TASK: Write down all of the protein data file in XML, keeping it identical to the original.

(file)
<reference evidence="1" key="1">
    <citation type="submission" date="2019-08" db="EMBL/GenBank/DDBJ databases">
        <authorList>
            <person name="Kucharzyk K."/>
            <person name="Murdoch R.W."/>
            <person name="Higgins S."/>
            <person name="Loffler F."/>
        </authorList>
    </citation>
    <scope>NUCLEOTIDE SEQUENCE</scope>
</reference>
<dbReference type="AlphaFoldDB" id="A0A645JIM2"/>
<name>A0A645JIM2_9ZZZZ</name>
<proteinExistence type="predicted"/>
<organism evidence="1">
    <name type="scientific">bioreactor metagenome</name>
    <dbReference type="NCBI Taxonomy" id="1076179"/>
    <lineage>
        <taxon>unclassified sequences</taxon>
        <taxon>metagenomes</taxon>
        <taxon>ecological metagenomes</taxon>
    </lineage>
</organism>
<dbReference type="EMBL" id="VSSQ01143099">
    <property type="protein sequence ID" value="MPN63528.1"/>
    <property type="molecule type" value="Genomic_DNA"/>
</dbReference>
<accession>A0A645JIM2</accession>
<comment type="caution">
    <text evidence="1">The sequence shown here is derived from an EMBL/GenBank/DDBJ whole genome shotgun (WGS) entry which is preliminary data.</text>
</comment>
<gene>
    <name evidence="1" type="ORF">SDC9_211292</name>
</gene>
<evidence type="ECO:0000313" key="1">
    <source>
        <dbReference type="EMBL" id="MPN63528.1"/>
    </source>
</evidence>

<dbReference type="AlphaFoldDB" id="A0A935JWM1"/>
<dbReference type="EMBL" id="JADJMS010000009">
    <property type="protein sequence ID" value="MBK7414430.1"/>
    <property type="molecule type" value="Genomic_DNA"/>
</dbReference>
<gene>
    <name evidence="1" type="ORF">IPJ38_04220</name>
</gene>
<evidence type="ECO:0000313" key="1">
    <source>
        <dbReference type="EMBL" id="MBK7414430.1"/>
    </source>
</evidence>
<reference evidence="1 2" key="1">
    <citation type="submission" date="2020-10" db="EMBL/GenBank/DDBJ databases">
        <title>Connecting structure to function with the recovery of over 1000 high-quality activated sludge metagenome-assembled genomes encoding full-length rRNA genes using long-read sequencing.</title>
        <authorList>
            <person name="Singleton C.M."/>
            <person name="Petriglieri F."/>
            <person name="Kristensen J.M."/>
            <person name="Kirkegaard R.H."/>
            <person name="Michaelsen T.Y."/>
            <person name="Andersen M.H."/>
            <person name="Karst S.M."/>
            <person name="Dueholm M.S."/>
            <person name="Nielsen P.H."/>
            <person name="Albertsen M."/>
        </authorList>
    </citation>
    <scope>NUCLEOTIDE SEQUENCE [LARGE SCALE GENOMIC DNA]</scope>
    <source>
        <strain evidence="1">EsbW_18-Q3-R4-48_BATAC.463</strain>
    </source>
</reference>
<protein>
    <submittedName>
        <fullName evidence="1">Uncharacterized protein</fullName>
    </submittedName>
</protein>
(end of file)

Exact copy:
<reference evidence="1" key="1">
    <citation type="submission" date="2019-08" db="EMBL/GenBank/DDBJ databases">
        <authorList>
            <person name="Kucharzyk K."/>
            <person name="Murdoch R.W."/>
            <person name="Higgins S."/>
            <person name="Loffler F."/>
        </authorList>
    </citation>
    <scope>NUCLEOTIDE SEQUENCE</scope>
</reference>
<dbReference type="AlphaFoldDB" id="A0A645JIM2"/>
<name>A0A645JIM2_9ZZZZ</name>
<proteinExistence type="predicted"/>
<organism evidence="1">
    <name type="scientific">bioreactor metagenome</name>
    <dbReference type="NCBI Taxonomy" id="1076179"/>
    <lineage>
        <taxon>unclassified sequences</taxon>
        <taxon>metagenomes</taxon>
        <taxon>ecological metagenomes</taxon>
    </lineage>
</organism>
<dbReference type="EMBL" id="VSSQ01143099">
    <property type="protein sequence ID" value="MPN63528.1"/>
    <property type="molecule type" value="Genomic_DNA"/>
</dbReference>
<accession>A0A645JIM2</accession>
<comment type="caution">
    <text evidence="1">The sequence shown here is derived from an EMBL/GenBank/DDBJ whole genome shotgun (WGS) entry which is preliminary data.</text>
</comment>
<gene>
    <name evidence="1" type="ORF">SDC9_211292</name>
</gene>
<evidence type="ECO:0000313" key="1">
    <source>
        <dbReference type="EMBL" id="MPN63528.1"/>
    </source>
</evidence>

<dbReference type="AlphaFoldDB" id="A0A935JWM1"/>
<dbReference type="EMBL" id="JADJMS010000009">
    <property type="protein sequence ID" value="MBK7414430.1"/>
    <property type="molecule type" value="Genomic_DNA"/>
</dbReference>
<gene>
    <name evidence="1" type="ORF">IPJ38_04220</name>
</gene>
<evidence type="ECO:0000313" key="1">
    <source>
        <dbReference type="EMBL" id="MBK7414430.1"/>
    </source>
</evidence>
<reference evidence="1 2" key="1">
    <citation type="submission" date="2020-10" db="EMBL/GenBank/DDBJ databases">
        <title>Connecting structure to function with the recovery of over 1000 high-quality activated sludge metagenome-assembled genomes encoding full-length rRNA genes using long-read sequencing.</title>
        <authorList>
            <person name="Singleton C.M."/>
            <person name="Petriglieri F."/>
            <person name="Kristensen J.M."/>
            <person name="Kirkegaard R.H."/>
            <person name="Michaelsen T.Y."/>
            <person name="Andersen M.H."/>
            <person name="Karst S.M."/>
            <person name="Dueholm M.S."/>
            <person name="Nielsen P.H."/>
            <person name="Albertsen M."/>
        </authorList>
    </citation>
    <scope>NUCLEOTIDE SEQUENCE [LARGE SCALE GENOMIC DNA]</scope>
    <source>
        <strain evidence="1">EsbW_18-Q3-R4-48_BATAC.463</strain>
    </source>
</reference>
<protein>
    <submittedName>
        <fullName evidence="1">Uncharacterized protein</fullName>
    </submittedName>
</protein>